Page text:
August 25, 2022

Guide to Declared Value & Customs Valuation | FlavorCloud

Reading Time: 9 minutes

Along with other data points, chiefly among them the three international trade data elements (HTS, ECCN/export control classification, and Country of Origin), it is imperative that correct customs valuation is used for each international transaction. Correct trade data points and proper customs valuation streamlines the export and import processes, ensuring your goods flow smoothly and helping to mitigate unnecessary risk and exposure to your organization.

What is Customs Valuation?

Customs valuation is the procedure international customs organizations apply to determine the total landed cost of imported goods. Along with duty, import taxes, import excise fees, and other tariffs/ad valorem import costs will be calculated based on the customs value of the imported goods.

Customs Value—Overview and History

Customs Value is the actual monetary amount of the transaction, the declared value, used by customs organizations as the foundation to calculate total landed cost fees while executing the Customs Valuation process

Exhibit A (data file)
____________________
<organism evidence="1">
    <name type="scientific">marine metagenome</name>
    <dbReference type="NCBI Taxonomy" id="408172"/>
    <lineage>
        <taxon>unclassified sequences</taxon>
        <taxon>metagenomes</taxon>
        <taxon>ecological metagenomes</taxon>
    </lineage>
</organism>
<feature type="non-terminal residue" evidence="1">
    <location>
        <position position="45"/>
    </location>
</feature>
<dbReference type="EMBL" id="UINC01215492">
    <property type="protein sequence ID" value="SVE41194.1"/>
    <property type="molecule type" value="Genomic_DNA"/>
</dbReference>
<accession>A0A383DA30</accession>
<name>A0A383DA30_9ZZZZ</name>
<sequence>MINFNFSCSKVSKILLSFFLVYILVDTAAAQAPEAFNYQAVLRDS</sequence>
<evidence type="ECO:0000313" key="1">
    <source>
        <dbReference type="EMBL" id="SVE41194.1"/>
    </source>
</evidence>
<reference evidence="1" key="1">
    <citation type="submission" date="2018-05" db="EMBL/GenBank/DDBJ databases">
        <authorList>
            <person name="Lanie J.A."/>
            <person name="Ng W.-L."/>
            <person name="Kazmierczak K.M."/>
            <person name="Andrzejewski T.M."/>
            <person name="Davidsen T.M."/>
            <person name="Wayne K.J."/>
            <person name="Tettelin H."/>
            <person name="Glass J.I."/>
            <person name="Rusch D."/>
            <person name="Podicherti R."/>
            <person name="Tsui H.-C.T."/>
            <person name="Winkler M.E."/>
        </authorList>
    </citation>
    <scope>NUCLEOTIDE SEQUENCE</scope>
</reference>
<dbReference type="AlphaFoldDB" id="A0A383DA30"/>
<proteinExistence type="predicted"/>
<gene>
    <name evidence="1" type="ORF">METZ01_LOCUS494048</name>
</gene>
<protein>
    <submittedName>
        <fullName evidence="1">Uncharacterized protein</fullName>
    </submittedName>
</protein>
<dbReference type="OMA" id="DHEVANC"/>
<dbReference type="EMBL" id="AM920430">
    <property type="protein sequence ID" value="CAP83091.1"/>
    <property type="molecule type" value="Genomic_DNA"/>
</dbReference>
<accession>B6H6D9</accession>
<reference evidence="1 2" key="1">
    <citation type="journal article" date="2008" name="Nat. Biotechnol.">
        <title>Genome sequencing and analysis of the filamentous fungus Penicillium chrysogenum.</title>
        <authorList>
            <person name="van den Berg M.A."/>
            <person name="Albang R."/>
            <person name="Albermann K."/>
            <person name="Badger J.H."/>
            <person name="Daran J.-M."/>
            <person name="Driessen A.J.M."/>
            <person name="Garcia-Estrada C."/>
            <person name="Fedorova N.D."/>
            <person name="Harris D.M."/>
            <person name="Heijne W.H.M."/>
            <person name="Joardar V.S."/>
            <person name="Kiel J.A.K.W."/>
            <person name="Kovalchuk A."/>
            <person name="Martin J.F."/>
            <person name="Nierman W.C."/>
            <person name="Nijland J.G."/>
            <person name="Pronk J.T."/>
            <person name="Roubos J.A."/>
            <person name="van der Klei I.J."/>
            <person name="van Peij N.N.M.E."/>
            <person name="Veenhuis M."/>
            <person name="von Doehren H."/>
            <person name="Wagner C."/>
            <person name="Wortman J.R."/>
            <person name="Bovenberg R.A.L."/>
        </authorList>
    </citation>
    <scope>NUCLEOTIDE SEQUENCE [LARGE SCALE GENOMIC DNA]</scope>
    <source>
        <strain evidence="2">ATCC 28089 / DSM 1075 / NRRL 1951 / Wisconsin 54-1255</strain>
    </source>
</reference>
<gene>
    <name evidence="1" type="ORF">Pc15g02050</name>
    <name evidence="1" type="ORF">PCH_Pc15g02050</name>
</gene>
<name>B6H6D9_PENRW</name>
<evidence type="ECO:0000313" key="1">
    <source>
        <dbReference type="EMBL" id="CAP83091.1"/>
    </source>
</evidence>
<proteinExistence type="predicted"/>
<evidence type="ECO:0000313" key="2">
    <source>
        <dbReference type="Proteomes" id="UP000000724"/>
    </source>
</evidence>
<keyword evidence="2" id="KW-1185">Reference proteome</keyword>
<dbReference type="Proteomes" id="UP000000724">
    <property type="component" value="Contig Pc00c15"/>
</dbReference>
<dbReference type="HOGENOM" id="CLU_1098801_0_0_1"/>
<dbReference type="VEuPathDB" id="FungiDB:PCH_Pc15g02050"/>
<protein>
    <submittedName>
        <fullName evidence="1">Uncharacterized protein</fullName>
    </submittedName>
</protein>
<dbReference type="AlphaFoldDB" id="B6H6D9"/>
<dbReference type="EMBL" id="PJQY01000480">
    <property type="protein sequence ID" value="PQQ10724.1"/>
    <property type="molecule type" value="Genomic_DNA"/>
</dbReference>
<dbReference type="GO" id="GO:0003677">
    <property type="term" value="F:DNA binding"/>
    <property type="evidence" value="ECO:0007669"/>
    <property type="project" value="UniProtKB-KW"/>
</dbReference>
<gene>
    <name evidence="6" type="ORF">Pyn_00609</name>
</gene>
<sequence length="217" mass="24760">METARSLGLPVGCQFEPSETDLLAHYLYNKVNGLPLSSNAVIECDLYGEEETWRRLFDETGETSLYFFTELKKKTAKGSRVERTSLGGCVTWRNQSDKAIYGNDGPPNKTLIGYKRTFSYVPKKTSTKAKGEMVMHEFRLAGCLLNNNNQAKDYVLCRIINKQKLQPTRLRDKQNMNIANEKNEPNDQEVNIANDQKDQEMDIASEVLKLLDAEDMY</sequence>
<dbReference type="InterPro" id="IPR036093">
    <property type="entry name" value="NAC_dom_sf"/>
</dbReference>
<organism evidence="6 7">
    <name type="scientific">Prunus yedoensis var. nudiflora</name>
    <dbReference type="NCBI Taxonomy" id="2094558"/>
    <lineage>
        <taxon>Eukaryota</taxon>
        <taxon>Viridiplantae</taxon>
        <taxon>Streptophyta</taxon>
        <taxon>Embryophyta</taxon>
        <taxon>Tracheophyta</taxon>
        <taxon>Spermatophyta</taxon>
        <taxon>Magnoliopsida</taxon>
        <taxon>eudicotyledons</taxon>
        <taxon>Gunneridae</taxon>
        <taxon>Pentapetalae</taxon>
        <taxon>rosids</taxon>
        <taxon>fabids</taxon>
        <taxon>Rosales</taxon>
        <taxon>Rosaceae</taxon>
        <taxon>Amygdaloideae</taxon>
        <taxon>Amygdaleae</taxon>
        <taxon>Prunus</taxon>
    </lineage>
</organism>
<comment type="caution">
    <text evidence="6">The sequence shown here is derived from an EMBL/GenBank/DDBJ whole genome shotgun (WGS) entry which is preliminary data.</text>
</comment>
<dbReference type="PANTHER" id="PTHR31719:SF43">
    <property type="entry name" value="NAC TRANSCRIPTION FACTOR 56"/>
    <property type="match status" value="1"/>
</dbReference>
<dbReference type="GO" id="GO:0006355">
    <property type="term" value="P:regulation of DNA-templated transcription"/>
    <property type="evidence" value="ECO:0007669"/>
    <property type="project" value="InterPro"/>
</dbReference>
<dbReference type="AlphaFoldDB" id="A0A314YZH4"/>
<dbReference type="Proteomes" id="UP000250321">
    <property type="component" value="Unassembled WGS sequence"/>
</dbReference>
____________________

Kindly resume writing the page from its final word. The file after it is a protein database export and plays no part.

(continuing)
Beginning in the 1950s and before 1994, many countries utilized the Brussels Definition of Value (“BVD”) or the normal market price in assessing landed costs. This relatively rigid process did not account for the increase in newer products coming to market. Additionally, many major economies did not agree to BVD.

Things fundamentally changed in 1994, under the World Trade Organization (WTO) Agreement on the Implementation of GATT Article VII [we’ll refer to this as the WTO Customs Valuation Agreement going forward]. The new WTO Customs Valuation Agreement was much more flexible, providing multiple different accepted methods to determine customs value. It is also mandatory that most WTO member countries adhere to the WTO Customs Valuation Agreement.

Basic Principle and the Six Customs Value Provision Methods

The six methods or basis of appraisement of customs value outlined in the WTO Customs Valuation Agreement must be applied in their prescribed hierarchical order*. The six methods are:

  • Method 1 — Transaction Value
  • Method 2 — Transaction Value of Identical Goods
  • Method 3 — Transaction Value of Similar Goods
  • Method 4 — Deductive Method
  • Method 5 — Computed Method
  • Method 6 — Fall-Back Method